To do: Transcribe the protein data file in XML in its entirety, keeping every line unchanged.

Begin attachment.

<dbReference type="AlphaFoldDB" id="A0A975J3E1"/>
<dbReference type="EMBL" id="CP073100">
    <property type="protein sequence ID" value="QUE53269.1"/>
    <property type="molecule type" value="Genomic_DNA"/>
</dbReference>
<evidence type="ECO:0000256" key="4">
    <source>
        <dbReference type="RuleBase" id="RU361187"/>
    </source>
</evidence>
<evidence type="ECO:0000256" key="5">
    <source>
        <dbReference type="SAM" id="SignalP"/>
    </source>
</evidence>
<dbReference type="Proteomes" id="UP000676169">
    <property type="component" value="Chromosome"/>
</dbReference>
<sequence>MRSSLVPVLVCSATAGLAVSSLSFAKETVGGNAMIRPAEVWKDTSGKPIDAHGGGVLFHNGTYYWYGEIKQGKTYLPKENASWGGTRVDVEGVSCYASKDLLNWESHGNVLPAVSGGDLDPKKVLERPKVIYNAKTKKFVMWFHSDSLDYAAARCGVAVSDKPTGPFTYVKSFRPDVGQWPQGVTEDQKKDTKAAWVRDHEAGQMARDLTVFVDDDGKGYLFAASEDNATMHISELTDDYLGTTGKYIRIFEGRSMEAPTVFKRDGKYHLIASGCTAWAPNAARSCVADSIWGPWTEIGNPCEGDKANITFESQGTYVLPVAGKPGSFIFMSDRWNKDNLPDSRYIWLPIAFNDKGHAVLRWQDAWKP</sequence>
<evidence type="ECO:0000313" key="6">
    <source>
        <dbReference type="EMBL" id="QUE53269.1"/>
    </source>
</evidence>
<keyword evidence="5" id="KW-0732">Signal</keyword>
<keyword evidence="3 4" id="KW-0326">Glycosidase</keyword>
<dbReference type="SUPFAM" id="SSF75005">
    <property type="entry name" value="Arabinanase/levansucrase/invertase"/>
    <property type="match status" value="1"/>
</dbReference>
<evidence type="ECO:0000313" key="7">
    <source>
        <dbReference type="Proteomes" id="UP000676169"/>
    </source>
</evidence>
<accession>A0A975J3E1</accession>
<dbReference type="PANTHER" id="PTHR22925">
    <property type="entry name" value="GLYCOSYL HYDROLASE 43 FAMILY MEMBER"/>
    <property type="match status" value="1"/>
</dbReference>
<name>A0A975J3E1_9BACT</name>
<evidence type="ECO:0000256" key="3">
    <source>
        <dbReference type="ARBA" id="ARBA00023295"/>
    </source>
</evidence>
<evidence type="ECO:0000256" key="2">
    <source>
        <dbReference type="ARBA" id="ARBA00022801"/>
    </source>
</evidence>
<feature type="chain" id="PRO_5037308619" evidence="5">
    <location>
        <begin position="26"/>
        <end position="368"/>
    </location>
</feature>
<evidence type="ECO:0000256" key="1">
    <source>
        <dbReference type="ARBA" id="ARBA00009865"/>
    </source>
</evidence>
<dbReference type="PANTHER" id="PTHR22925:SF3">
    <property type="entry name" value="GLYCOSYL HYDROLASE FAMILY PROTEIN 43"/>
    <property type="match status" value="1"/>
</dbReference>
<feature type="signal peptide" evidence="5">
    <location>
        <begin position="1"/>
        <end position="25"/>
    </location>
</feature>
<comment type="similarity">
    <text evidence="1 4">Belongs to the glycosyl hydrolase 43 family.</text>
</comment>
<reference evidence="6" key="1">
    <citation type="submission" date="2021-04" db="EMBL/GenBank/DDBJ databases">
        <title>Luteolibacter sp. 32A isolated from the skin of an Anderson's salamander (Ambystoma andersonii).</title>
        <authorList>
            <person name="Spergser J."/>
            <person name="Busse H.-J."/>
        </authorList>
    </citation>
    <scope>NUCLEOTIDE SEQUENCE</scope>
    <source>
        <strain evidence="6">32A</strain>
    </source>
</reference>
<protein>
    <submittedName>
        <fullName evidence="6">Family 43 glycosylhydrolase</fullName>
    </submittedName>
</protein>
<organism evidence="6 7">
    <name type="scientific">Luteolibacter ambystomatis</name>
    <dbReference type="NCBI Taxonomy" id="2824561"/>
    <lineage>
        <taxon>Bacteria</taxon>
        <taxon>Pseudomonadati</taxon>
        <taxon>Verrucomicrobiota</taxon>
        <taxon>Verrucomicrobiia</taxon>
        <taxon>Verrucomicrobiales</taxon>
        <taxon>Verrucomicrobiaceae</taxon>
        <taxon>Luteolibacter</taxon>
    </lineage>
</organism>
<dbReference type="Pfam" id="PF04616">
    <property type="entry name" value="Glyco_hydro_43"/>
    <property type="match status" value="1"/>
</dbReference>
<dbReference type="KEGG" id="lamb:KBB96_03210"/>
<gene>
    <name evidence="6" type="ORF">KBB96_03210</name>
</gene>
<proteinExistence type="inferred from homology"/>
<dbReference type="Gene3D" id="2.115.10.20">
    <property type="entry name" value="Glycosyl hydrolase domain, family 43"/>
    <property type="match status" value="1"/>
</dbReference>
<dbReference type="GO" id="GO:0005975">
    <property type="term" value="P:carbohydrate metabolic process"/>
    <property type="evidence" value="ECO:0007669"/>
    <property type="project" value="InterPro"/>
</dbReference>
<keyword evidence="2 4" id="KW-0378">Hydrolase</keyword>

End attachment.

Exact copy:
<dbReference type="AlphaFoldDB" id="A0A975J3E1"/>
<dbReference type="EMBL" id="CP073100">
    <property type="protein sequence ID" value="QUE53269.1"/>
    <property type="molecule type" value="Genomic_DNA"/>
</dbReference>
<evidence type="ECO:0000256" key="4">
    <source>
        <dbReference type="RuleBase" id="RU361187"/>
    </source>
</evidence>
<evidence type="ECO:0000256" key="5">
    <source>
        <dbReference type="SAM" id="SignalP"/>
    </source>
</evidence>
<dbReference type="Proteomes" id="UP000676169">
    <property type="component" value="Chromosome"/>
</dbReference>
<sequence>MRSSLVPVLVCSATAGLAVSSLSFAKETVGGNAMIRPAEVWKDTSGKPIDAHGGGVLFHNGTYYWYGEIKQGKTYLPKENASWGGTRVDVEGVSCYASKDLLNWESHGNVLPAVSGGDLDPKKVLERPKVIYNAKTKKFVMWFHSDSLDYAAARCGVAVSDKPTGPFTYVKSFRPDVGQWPQGVTEDQKKDTKAAWVRDHEAGQMARDLTVFVDDDGKGYLFAASEDNATMHISELTDDYLGTTGKYIRIFEGRSMEAPTVFKRDGKYHLIASGCTAWAPNAARSCVADSIWGPWTEIGNPCEGDKANITFESQGTYVLPVAGKPGSFIFMSDRWNKDNLPDSRYIWLPIAFNDKGHAVLRWQDAWKP</sequence>
<evidence type="ECO:0000313" key="6">
    <source>
        <dbReference type="EMBL" id="QUE53269.1"/>
    </source>
</evidence>
<keyword evidence="5" id="KW-0732">Signal</keyword>
<keyword evidence="3 4" id="KW-0326">Glycosidase</keyword>
<dbReference type="SUPFAM" id="SSF75005">
    <property type="entry name" value="Arabinanase/levansucrase/invertase"/>
    <property type="match status" value="1"/>
</dbReference>
<evidence type="ECO:0000313" key="7">
    <source>
        <dbReference type="Proteomes" id="UP000676169"/>
    </source>
</evidence>
<accession>A0A975J3E1</accession>
<dbReference type="PANTHER" id="PTHR22925">
    <property type="entry name" value="GLYCOSYL HYDROLASE 43 FAMILY MEMBER"/>
    <property type="match status" value="1"/>
</dbReference>
<name>A0A975J3E1_9BACT</name>
<evidence type="ECO:0000256" key="3">
    <source>
        <dbReference type="ARBA" id="ARBA00023295"/>
    </source>
</evidence>
<evidence type="ECO:0000256" key="2">
    <source>
        <dbReference type="ARBA" id="ARBA00022801"/>
    </source>
</evidence>
<feature type="chain" id="PRO_5037308619" evidence="5">
    <location>
        <begin position="26"/>
        <end position="368"/>
    </location>
</feature>
<evidence type="ECO:0000256" key="1">
    <source>
        <dbReference type="ARBA" id="ARBA00009865"/>
    </source>
</evidence>
<dbReference type="PANTHER" id="PTHR22925:SF3">
    <property type="entry name" value="GLYCOSYL HYDROLASE FAMILY PROTEIN 43"/>
    <property type="match status" value="1"/>
</dbReference>
<feature type="signal peptide" evidence="5">
    <location>
        <begin position="1"/>
        <end position="25"/>
    </location>
</feature>
<comment type="similarity">
    <text evidence="1 4">Belongs to the glycosyl hydrolase 43 family.</text>
</comment>
<reference evidence="6" key="1">
    <citation type="submission" date="2021-04" db="EMBL/GenBank/DDBJ databases">
        <title>Luteolibacter sp. 32A isolated from the skin of an Anderson's salamander (Ambystoma andersonii).</title>
        <authorList>
            <person name="Spergser J."/>
            <person name="Busse H.-J."/>
        </authorList>
    </citation>
    <scope>NUCLEOTIDE SEQUENCE</scope>
    <source>
        <strain evidence="6">32A</strain>
    </source>
</reference>
<protein>
    <submittedName>
        <fullName evidence="6">Family 43 glycosylhydrolase</fullName>
    </submittedName>
</protein>
<organism evidence="6 7">
    <name type="scientific">Luteolibacter ambystomatis</name>
    <dbReference type="NCBI Taxonomy" id="2824561"/>
    <lineage>
        <taxon>Bacteria</taxon>
        <taxon>Pseudomonadati</taxon>
        <taxon>Verrucomicrobiota</taxon>
        <taxon>Verrucomicrobiia</taxon>
        <taxon>Verrucomicrobiales</taxon>
        <taxon>Verrucomicrobiaceae</taxon>
        <taxon>Luteolibacter</taxon>
    </lineage>
</organism>
<dbReference type="Pfam" id="PF04616">
    <property type="entry name" value="Glyco_hydro_43"/>
    <property type="match status" value="1"/>
</dbReference>
<dbReference type="KEGG" id="lamb:KBB96_03210"/>
<gene>
    <name evidence="6" type="ORF">KBB96_03210</name>
</gene>
<proteinExistence type="inferred from homology"/>
<dbReference type="Gene3D" id="2.115.10.20">
    <property type="entry name" value="Glycosyl hydrolase domain, family 43"/>
    <property type="match status" value="1"/>
</dbReference>
<dbReference type="GO" id="GO:0005975">
    <property type="term" value="P:carbohydrate metabolic process"/>
    <property type="evidence" value="ECO:0007669"/>
    <property type="project" value="InterPro"/>
</dbReference>
<keyword evidence="2 4" id="KW-0378">Hydrolase</keyword>